We began building our house in May 2004. We purchased stock blueprints and made changes to personalize the house for ourselves. We hired someone to do the excavation and concrete work on the basement, but as soon as that was done, the house became our family project. Mike did most of the work, since he understood the blueprints, but when he needed extra hands for lifting a wall or hammering, various members of the family would help.
Our original hope was that the house would be off the grid, producing all of its own power via solar panels. Due to cost, we were not able to do that. However, to make the house as energy efficient as possible, the outer walls are all six inches, rather than the usual four inches. This provides an extra two inches of insulation, which works so well (along with a good passive solar design) that on even the coldest days, the heat does not turn on at all if the sun is shining. In fact, the temperature in the house may actually go up one to two degrees on especially sunny days.
The insulation was one of only three things for which we hired contractors, because it had to be installed with special equipment. The insulation is made of ground-up newspaper and was blown into the walls. One of the things we liked about this type of insulation is that the person installing it was wearing blue jeans and a sweat shirt, rather than special clothing, because the material is not hazardous to human health. And no, this is not the old-fashioned cellulose insulation that settles over time. After 13 years, every spec of newsprint is still in place.
For heating our house, we chose in-floor heating. Thousands of feet of tubing run through our floors, and hot water runs through the tubes. An extra 2X4 was added at the base of all the walls, and that area was filled with a light-weight concrete that encases the tubes. The water is supplied by a 95% efficient, gas hot-water heater. (Most gas water heaters are only 60-65% efficient.)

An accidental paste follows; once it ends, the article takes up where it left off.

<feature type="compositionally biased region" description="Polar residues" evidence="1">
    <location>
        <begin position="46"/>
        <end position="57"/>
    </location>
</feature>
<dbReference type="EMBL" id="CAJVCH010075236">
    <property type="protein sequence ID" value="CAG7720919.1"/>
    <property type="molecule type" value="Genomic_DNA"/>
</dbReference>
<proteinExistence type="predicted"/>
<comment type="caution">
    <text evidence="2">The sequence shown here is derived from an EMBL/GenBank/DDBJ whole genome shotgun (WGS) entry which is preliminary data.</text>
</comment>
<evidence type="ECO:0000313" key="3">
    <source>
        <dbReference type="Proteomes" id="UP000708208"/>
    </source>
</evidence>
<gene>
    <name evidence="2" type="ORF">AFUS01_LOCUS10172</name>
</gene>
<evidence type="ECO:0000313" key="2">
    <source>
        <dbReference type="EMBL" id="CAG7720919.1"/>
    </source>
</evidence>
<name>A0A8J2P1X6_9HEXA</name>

On December 30, 2004, we moved into the house, even though it was far from complete. We had a buyer for the mobile home, however, which is why we moved in early. At the time we moved in, we had no floor coverings over the concrete, and most of the rooms did not have drywall, but we did have a functioning (although incomplete) kitchen and a bathroom. Over the next year, we finished putting up drywall and putting down floor coverings. All floors are covered with either ceramic tile or engineered wood (kind of like plywood planks) glued to the concrete. A couple years later, we added a deck on the back of the house so we could enjoy the pond on summer evenings.
As of early 2018, the house is mostly finished except for the staircase, baseboards and trim on windows and doors, which has been the case for too many years to count. We’ve discovered that when you live in a farm, there is always something more important that needs to be done instead of cosmetic work inside your house such as trim. If we had any advice to offer someone else who was building a house, it would be this: do NOT move into your house until it is finished!